Effects of Quitting Study A Test of Pre-clinical Findings
The most widely-accepted animal model of nicotine withdrawal states stopping nicotine makes rewarding events become less rewarding. The current study will test if this is true in humans. If we find tobacco abstinence does make rewards less rewarding, this would suggest new symptoms to add to official descriptions of nicotine withdrawal. It would also suggest we need to develop new behavioral and pharmacological interventions to correct this problem. If stopping smoking does not make rewards less rewarding, this would suggest this animal model does not apply to the human condition and we need to continue to search for an animal model of tobacco withdrawal that is relevant to smokers stopping smoking.
|Study Design:||Allocation: Non-Randomized
Intervention Model: Parallel Assignment
Masking: Open Label
Primary Purpose: Basic Science
|Official Title:||Does Smoking Cessation Increase Anhedonia? A Test of Pre-clinical Findings|
- Responses to Effort Expenditure for Rewards Task (EEfRT) Test [ Time Frame: four weeks after quit date ] [ Designated as safety issue: No ]The primary outcome will be the percent choosing the hard task and the amount of responding for a monetary reward on the EEfRT task.
- Rewarding Events Scale score. [ Time Frame: four weeks after quit date ] [ Designated as safety issue: No ]The score on our Rewarding Events scale.
- Delayed Discounting [ Time Frame: four weeks after quit date ] [ Designated as safety issue: No ]Measures preference for immediate vs. delayed rewards by responses to several scenarios. Outcome is a statistic that describes relative preference by time to reward.
- Self-reports of Anhedonia and Apathy [ Time Frame: four weeks after quit date ] [ Designated as safety issue: No ]Temporal Experience of Pleasure (TEPS) and Apathy Evaluation Scale (AES) both ask participants to rate pleasantness of common rewards. Outcome is mean rating on ordinal scales. Positive and Negative Affect Scale (PANAS) and the Minnesota Nicotine Withdrawal Scale-Revised (MNWS) ask participants to rate several mood or nicotine withdrawal symptoms. Outcome is mean rating on 4 or 5 point ordinal scale.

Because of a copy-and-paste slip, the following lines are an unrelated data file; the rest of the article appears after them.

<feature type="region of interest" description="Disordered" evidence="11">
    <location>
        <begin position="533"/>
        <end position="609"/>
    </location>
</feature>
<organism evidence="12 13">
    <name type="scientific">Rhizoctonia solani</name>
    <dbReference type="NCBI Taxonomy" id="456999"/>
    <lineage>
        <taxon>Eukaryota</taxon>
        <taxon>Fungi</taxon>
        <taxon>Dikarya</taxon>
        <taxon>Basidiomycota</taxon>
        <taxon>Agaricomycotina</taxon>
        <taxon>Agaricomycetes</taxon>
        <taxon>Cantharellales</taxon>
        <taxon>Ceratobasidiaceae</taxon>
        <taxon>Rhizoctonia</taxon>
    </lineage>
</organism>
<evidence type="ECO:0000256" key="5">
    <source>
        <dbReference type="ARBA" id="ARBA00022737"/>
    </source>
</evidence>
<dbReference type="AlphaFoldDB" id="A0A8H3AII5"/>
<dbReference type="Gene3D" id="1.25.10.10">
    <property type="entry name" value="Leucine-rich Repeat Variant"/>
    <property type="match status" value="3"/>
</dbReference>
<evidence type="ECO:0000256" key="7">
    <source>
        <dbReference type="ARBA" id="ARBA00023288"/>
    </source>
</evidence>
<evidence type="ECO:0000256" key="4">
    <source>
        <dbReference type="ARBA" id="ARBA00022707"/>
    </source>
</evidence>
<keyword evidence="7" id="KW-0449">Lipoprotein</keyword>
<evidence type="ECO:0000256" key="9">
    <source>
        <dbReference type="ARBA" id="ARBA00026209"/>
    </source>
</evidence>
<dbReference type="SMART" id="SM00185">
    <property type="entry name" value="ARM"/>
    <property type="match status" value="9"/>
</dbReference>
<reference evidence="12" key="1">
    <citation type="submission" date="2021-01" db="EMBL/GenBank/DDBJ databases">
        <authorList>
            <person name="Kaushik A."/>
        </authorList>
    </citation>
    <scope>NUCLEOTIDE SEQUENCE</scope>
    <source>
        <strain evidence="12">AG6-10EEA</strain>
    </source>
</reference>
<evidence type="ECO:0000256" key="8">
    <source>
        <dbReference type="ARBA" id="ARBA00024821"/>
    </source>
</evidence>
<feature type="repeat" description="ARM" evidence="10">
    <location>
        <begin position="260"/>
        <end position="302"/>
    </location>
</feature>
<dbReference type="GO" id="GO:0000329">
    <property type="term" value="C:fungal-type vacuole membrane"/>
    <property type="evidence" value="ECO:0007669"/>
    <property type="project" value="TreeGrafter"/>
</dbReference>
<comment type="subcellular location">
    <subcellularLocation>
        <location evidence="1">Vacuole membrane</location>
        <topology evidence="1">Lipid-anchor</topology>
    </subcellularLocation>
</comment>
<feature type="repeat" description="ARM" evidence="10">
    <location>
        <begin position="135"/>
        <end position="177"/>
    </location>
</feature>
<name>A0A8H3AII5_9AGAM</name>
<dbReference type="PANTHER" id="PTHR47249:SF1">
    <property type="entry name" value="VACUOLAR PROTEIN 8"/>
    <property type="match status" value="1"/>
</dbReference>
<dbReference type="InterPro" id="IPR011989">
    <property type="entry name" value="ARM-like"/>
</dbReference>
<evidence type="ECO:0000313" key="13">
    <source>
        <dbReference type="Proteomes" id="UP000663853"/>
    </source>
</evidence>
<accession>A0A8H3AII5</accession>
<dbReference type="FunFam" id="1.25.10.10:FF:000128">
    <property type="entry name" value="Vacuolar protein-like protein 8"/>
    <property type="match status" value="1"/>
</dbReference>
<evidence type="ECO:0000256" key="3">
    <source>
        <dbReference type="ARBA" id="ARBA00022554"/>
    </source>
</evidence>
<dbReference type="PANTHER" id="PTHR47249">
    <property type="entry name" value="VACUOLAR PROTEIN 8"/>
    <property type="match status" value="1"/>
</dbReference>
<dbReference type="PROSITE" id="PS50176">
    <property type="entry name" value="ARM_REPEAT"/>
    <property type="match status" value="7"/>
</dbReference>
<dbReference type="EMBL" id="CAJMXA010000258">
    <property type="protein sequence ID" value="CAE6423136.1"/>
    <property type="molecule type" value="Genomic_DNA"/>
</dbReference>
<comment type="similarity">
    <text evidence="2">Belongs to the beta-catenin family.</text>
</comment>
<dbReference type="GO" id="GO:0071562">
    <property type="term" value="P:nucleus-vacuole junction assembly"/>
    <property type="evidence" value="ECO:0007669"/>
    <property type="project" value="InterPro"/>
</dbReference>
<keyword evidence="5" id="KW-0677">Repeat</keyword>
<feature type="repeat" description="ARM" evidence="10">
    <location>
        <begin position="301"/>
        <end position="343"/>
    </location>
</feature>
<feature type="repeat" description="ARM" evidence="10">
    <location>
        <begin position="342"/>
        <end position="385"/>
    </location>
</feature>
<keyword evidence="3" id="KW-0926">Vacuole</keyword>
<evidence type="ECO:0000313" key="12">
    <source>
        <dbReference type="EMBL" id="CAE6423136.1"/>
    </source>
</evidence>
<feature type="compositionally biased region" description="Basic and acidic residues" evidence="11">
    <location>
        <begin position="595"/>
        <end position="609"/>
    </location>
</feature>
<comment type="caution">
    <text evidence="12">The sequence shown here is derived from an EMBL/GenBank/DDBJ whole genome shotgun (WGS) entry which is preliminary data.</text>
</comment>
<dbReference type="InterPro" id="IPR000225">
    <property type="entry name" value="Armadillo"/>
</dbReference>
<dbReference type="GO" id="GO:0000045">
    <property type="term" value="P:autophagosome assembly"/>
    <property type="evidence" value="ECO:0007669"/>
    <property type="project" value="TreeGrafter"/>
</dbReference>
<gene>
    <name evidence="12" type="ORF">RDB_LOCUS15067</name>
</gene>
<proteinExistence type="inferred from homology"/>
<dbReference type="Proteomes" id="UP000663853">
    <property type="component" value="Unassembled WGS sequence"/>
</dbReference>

|Study Start Date:||April 2013|
|Estimated Study Completion Date:||June 2015|
|Estimated Primary Completion Date:||June 2015 (Final data collection date for primary outcome measure)|
Experimental: Smokers Cease Smoking
Participants are paid to quit smoking without using any medications.
Behavioral: Smokers cease smoking
Smokers are paid to be abstinent for four weeks, and stop-smoking medications may not be used.
No Intervention: Former Smokers
Questionnaire and computer tasks are performed, but there is no intervention.
Study design We will recruit until we have 120 current smokers who want to quit at two sites (Univ of Vermont and Dartmouth Medical School). In the first week, smokers will smoke their usual number of cigs/day. They will then quit and are to remain abstinent for 4 weeks. We will use a schedule of escalating monetary contingencies based on breath and saliva and/or urine samples to encourage abstinence. We will also recruit a comparison group of 35 long-time former smokers. We will obtain dependent measures twice/week. The primary measures of reward responsivity will be the percent choosing the hard task and the amount of responding for a monetary reward on the EEfRT task and the score on our Rewarding Events scale. Other outcomes will be delay discounting results and self-reports of anhedonia and apathy.
For current smokers, the study will run for 1 week pre-cessation (2 visits) and then for 4 weeks post-cessation. Measures and biochemical verifications will occur twice/wk. Former smokers will be tested once/week for four weeks.
For the first week the cutoff for nonsmoking will be CO <8 ppm. For the remaining weeks, abstinence will be verified with a score of 0 (<10 ng/ml of cotinine) on a test strip in a saliva or urine sample plus a CO <8 ppm .
At the initial session, completion of baseline surveys will describe the sample and also measure plausible moderators such as depression.
We believe the most direct test of reward sensitivity is an evaluation of the influence of abstinence on operant responding for a reward. Thus, we have chosen performance on the Effort Expenditure for Rewards Task (EEfRT), which examines responding as a function of response cost, reward magnitude and probability of reward, as one of our primary outcomes.
For a self-report measure we will use our Rewarding Events(RE)scale that asks both about occurrence of presumed rewarding events and their anticipated pleasantness. Our RE scale will ask participants to rate 58 items on frequency in the last week as well perceived/expected pleasantness of events.
Secondary measures include the 18-item Apathy Evaluation Scale (AES), the Temporal Experience of Pleasure (TEPS), Minnesota Nicotine Withdrawal Scale-Revised (MNWS), and a measure of delay discounting (DD).
|Contact: Sharon R Muellers, BS||802 656 firstname.lastname@example.org|
|Contact: Dustin C Lee||603 443 email@example.com|
|United States, New Hampshire|
|Hanover, New Hampshire, United States, 03755|
|Contact: Alan J Budney, PhD 603-653-1821 Alan.J.Budney@dartmouth.edu|
|Contact: Dustin C Lee 603 443 1512 Dustin.C.Lee@dartmouth.edu|
|Principal Investigator: Alan J Budney, PhD|
|United States, Vermont|
|University of Vermont||Recruiting|
|Burlington, Vermont, United States, 05401|
|Contact: Sharon R Muellers, BS 802-656-9626 firstname.lastname@example.org|
|Contact: Sharon R Muellers 802 656 9626 Sharon.Muellers@med.uvm.edu|
|Principal Investigator: John R Hughes, MD|
|Principal Investigator:||John R Hughes, MD||University of Vermont|